As the California deadline for ePedigree draws closer, the battle to define supply chain security standards will be getting much more intense. Two upcoming events will bring these distinctions more clearly into the open:
- November 11-13: The 2007 RFID/Track & Trace meeting, sponsored by HDMA and NACDS
- December 5: California E-Pedigree Work Group Meeting
- Who will manage the track-and-trace infrastructure?
- Who will own and control the data generated from a track-and-trace system?
- Will there be more than one repository of track-and-trace data?
Part 2 will appear on Monday. I’ll discuss where legislation could be going in the next few years.
Pedigree vs. Track-and-Trace
IBM and its supply chain partners are well represented on the RFID/Track & Trace agenda (hint #1) and IBM’s WebSphere RFID Information Center is already being used by AmerisourceBergen in Sacramento (hint #2). So, you should be paying attention to what IBM says.
Now I’ve been a wee bit critical of IBM’s annual RFID announcements but was pleasantly surprised to read a comparatively hype-free interview with John Delpizzo, head of IBM's sensors and actuators RFID division. Mr. Delpizzo seems downright reasonable in his discussion of serialization and the limits of epedigree as a solution to counterfeiting. Full interview here: IBM RFID chief on tracking counterfeit drugs.
But take note of the way he carefully distinguishes "track and trace" from "epedigree." (emphasis added)
- “ePedigree makes it more difficult to do counterfeiting. I would argue that batch and lot level pedigree doesn't help much at all; it just gives you an inventory tool. When you move down to the item level and you uniquely identify items, you have a unique identifier on the bottle. So your counterfeiter is going to have to counterfeit the unique serialization on each bottle...which is more difficult.”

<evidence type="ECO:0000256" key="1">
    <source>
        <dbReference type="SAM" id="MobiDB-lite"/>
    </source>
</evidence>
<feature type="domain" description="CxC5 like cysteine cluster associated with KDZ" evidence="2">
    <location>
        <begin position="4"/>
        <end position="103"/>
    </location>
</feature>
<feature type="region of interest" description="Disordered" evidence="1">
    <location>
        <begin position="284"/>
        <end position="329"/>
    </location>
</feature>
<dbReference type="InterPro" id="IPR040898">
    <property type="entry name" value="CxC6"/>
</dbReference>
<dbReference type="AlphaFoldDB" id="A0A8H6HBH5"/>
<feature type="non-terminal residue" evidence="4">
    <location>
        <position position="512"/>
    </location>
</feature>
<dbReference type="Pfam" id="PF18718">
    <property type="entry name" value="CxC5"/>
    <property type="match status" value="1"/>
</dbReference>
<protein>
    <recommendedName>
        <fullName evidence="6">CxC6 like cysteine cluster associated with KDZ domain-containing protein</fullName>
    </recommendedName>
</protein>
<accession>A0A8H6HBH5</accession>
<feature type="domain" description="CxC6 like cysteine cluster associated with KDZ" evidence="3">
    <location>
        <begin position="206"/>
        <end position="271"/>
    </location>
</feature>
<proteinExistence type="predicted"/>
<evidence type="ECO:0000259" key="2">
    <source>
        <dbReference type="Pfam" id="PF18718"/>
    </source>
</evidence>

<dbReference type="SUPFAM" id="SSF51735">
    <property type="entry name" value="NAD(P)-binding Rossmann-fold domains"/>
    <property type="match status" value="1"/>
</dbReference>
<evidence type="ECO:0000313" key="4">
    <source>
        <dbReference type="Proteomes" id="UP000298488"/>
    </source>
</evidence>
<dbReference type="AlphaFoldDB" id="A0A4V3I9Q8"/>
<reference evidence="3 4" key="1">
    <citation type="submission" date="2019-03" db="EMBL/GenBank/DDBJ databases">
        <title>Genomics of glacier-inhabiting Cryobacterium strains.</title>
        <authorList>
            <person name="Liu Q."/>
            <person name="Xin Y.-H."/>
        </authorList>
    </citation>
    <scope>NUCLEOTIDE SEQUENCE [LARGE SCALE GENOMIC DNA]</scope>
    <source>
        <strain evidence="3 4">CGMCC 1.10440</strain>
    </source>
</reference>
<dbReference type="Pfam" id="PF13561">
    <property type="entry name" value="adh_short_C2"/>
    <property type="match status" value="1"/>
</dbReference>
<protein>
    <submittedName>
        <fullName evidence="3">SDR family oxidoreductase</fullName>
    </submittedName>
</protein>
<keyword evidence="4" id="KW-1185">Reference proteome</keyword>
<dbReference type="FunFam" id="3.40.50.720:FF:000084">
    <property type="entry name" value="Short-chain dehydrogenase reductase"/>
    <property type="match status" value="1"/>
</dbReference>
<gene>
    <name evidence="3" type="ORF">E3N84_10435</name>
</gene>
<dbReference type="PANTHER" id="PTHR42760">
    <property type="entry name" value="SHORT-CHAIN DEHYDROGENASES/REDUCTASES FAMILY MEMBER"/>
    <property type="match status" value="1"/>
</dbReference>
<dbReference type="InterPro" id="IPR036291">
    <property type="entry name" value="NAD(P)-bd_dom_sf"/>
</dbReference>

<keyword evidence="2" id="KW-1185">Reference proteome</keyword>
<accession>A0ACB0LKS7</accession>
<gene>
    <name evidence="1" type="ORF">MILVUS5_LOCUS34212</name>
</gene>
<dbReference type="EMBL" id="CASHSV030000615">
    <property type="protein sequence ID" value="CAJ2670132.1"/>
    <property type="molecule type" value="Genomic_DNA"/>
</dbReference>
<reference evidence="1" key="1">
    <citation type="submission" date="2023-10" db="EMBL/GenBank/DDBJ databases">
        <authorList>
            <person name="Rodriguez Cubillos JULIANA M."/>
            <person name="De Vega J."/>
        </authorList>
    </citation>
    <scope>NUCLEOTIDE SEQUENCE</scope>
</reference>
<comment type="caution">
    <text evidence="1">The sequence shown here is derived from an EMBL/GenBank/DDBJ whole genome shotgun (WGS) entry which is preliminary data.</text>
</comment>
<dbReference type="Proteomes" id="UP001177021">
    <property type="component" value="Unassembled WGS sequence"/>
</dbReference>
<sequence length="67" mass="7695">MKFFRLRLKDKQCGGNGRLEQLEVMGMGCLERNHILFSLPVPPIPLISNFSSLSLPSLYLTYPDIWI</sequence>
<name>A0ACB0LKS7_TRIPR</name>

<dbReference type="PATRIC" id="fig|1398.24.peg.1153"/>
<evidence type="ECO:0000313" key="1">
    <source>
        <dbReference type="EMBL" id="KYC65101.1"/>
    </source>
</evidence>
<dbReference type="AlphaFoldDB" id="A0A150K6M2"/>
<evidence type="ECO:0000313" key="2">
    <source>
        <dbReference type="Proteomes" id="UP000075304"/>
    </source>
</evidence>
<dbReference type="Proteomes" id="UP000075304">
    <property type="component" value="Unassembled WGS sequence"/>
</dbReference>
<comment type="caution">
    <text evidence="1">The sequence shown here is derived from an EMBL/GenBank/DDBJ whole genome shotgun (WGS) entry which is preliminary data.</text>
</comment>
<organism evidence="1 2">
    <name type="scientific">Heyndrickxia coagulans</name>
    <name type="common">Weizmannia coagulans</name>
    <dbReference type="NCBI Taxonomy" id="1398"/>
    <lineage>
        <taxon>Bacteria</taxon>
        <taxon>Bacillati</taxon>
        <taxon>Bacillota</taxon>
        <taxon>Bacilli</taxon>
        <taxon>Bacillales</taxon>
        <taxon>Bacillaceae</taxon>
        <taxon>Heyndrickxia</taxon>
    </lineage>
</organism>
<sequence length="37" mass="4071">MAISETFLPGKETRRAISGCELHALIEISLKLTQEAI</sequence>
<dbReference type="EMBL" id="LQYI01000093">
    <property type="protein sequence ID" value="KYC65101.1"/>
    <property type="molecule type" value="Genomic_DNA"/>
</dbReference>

- “I tend to talk more about it as track-and-trace than pedigree. Pedigree is one aspect we're trying to address. When you can track drugs that are serialized through the supply chain, you can track other problems, such as shipment verification, within the supply chain.”
As a counterpoint to IBM's worldview, check out Pedigree Now, or Track and Trace Later. Which Is the Right Plan?, an editorial by Dirk Rodgers of Supplyscape. He claims:
- “there are no standards today for track-and-trace and so any solution that claims to have those features will be proprietary software which leads to failed interoperability and wasted investment.”
- “While it is true that there are teams within EPCglobal that are in the early stages of developing requirements for a track and trace extension to today’s pedigree messaging standard, these efforts will not result in usable changes prior to the January 2009 effective date of the California Pedigree regulation.”
Hmmm, SupplyScape is not on the official RFID/Track & Trace agenda . . . (Hint #3)
On Monday, I’ll discuss the coming legislative battles over supply chain security standards.
In the meantime, I'll remain skeptical of the Motley Fool’s prediction that “demand for IBM's ePedigree system could soar.” Foolish, indeed.